Wednesday’s Parent: 3 step plan to make deadlines an asset

3 step plan to make deadlines a plus. Photo by Wendy David-Gaines

3 step plan to make deadlines a plus. Photo by Wendy David-Gaines

Deadlines are like a black cloud hanging over my head ready to rain on my parade. They cause me stress and anxiety. Missed deadlines in the college process can mean much worse, like loss of admission and funds to help pay for college. Using my fave phrase, making lemonade from lemons, I’ve come up with a way to make deadlines an asset instead of a liability.

I’ve timed this post in conjunction with the May 1 ubiquitous college decision day for admitted students but the plan applies for all students and their parents. Accepted students have to let colleges know if they are accepting admission offers or not, send in housing deposits, take college placement tests, and be ready for Move-In Day, Family Visit Days, etc. College-bound families have admission, financial aid, scholarship, and standardized test registration and test deadlines. Whatever stage in the college process you are, here is my three step plan to make deadlines an asset:

First, know your deadlines. Take out a calendar and plot them all. Add school, extracurricular and personal activities and events. Don’t get overwhelmed with a full calendar yet. It’s good to know the facts now than be unpleasantly surprised later. Besides, you are just getting started.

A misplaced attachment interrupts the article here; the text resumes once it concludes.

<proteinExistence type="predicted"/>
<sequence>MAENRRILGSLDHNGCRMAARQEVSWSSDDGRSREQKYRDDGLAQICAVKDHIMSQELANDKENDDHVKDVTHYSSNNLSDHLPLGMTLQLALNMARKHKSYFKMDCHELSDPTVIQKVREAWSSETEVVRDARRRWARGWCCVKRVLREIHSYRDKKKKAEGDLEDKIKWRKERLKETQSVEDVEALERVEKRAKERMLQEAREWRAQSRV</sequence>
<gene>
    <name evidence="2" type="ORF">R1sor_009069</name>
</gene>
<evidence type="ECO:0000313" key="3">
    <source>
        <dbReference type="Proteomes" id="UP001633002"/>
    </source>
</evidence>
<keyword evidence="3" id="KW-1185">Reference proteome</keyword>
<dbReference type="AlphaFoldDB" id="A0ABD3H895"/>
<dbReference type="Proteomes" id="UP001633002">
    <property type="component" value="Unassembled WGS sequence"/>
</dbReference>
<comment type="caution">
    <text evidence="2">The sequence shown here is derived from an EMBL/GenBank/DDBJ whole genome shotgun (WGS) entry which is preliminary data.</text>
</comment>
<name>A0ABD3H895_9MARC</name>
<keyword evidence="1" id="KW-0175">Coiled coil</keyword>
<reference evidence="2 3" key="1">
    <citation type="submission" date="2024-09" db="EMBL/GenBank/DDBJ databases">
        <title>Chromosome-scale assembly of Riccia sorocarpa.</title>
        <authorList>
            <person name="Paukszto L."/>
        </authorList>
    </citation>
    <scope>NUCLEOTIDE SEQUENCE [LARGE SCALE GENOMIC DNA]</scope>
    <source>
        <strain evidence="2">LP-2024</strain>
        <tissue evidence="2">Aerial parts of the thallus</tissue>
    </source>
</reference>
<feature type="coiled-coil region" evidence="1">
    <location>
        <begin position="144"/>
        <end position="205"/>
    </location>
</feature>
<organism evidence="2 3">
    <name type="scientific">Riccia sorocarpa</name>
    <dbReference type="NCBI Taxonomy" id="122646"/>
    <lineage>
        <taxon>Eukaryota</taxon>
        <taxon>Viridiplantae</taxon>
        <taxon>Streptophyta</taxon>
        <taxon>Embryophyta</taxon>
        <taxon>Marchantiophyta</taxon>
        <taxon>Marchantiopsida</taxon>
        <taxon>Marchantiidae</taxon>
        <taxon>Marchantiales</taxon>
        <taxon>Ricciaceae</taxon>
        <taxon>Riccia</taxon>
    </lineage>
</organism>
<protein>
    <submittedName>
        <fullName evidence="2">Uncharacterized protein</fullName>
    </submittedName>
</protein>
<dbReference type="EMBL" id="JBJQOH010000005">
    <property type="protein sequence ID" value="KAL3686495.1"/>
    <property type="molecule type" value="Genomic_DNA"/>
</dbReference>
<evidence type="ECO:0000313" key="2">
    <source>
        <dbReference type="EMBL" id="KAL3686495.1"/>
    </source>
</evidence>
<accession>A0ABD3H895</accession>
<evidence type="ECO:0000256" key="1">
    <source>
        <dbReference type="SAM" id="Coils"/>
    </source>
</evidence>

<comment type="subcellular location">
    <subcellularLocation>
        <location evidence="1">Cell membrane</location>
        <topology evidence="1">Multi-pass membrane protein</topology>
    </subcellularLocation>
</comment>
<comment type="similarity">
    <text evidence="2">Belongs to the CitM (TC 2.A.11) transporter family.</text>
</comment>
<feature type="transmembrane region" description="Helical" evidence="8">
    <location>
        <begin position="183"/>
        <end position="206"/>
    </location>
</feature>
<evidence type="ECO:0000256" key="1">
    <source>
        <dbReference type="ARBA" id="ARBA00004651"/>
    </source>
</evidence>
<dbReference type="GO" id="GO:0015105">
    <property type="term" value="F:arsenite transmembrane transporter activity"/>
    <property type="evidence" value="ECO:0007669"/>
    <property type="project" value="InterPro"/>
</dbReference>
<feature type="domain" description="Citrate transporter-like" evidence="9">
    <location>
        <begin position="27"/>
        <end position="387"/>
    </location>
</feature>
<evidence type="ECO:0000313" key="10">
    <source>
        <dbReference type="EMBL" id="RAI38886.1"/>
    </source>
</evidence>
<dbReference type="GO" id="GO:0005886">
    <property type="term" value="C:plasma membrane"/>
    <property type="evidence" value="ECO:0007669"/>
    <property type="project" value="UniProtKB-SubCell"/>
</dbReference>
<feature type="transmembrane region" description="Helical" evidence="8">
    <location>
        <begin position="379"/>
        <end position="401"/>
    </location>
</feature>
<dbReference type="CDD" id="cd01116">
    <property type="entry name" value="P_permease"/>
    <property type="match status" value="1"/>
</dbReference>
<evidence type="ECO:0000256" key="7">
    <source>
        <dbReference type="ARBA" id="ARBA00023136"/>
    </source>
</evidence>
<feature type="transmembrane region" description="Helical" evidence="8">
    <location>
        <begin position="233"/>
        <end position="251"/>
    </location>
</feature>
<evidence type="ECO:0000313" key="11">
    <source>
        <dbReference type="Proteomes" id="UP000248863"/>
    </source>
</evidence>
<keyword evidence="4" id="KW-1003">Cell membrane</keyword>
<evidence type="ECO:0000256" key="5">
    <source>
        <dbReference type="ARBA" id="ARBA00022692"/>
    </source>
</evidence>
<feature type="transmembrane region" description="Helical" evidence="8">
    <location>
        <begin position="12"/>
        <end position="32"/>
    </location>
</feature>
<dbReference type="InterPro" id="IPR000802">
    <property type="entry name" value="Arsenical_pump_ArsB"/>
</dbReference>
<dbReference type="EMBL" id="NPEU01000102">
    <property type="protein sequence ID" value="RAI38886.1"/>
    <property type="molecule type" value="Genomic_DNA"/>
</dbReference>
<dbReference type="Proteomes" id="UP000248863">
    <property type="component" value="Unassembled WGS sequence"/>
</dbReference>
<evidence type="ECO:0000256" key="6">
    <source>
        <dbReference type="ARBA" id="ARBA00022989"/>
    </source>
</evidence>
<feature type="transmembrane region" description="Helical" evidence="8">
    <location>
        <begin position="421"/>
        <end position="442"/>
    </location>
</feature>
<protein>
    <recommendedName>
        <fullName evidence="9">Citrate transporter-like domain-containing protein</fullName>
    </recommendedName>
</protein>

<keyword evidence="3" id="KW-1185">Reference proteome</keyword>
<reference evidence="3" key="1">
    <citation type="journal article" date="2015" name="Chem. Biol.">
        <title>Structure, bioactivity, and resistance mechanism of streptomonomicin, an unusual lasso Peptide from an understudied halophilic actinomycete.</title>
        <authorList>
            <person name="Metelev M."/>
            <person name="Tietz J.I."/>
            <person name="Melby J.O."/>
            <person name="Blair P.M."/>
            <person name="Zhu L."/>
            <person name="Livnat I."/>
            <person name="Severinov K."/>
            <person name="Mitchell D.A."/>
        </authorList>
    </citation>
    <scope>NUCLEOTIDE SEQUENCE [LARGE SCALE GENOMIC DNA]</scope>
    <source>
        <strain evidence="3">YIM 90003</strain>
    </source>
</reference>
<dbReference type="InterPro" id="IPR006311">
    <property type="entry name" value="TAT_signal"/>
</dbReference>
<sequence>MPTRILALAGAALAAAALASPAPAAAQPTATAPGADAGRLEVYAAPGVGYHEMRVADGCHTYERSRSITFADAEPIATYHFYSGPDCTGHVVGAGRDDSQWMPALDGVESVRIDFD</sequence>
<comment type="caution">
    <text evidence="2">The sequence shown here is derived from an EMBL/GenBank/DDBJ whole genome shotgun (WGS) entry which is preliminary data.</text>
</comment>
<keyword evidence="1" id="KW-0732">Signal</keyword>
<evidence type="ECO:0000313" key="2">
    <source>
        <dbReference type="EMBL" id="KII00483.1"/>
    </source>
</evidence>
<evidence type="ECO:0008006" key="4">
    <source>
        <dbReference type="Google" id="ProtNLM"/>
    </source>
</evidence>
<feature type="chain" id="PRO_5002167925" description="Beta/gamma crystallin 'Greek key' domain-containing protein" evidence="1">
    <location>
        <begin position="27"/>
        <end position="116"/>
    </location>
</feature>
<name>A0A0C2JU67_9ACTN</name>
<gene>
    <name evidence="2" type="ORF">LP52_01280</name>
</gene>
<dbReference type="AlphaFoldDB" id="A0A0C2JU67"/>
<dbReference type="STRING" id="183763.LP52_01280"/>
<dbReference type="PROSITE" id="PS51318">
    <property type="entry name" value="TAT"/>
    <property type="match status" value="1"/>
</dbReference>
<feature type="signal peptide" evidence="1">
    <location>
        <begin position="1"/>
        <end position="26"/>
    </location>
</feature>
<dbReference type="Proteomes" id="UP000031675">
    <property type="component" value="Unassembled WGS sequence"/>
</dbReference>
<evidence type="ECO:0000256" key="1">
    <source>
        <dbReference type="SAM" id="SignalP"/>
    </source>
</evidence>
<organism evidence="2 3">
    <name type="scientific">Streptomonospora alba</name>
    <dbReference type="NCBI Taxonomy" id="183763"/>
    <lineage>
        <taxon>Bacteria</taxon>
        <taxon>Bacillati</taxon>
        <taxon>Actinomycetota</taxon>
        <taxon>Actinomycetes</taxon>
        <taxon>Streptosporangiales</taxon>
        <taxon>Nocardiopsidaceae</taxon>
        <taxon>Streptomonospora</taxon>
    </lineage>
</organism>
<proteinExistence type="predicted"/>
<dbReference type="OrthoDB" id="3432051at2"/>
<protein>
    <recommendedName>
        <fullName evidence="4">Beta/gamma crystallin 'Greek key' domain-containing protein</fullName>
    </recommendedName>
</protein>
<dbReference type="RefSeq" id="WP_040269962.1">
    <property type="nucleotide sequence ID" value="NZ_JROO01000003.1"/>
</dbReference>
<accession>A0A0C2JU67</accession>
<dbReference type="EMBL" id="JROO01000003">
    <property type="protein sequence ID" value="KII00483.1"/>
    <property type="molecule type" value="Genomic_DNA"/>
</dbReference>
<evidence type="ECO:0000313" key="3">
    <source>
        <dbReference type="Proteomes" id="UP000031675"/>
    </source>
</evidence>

Second, prioritize needs over wants. Knowing the difference is essential when choosing between conflicting events and helps time manage preparation plans for what is left on the to-do list. Maybe it’s because I hate stress, but I believe it’s a benefit to be realistic about what can get done from the start than spread myself too thin so circumstances, not me, determine what is and isn’t finished. When extra time pops up, a crossed out event can always be added later.

Third, go back to the calendar and back track. Take each deadline, not event, and rewrite the deadline a few days ahead of schedule. That way you are planning on finishing before the actual due date and providing a just in case advantage buffer. Break each task down into smaller steps and block out time in your schedule to work on them. The earlier you start, the more flexibility you give yourself.

The revised list can be used as both a motivator and a reason to celebrate when an item is completed. Deadlines become the best assets when they have passed successfully. Reward yourself with some fun after meeting each one. You deserve it!!!

Read Suzanne’s post: Deadlines and College Prep

READ more:

Scholarship Mom Alert: Meet May deadlines for these scholarships

Here’s the dish on college deadlines


Wednesday’s child may be full of woe but Wednesday’s Parent can substitute action for anxiety. Each Wednesday Suzanne Shaffer and I will provide parent tips to get and keep your student on the college track. It’s never too late or too early to start!

The bonus is on the fourth Wednesday of each month when Suzanne and I will host Twitter chat #CampusChat at 9pm ET/6pm PT. We will feature an expert on a topic of interest for parents of the college-bound.

Wednesday’s Parent will give twice the info and double the blog posts on critical parenting issues by clicking on the link at the end of the article from to and vice versa.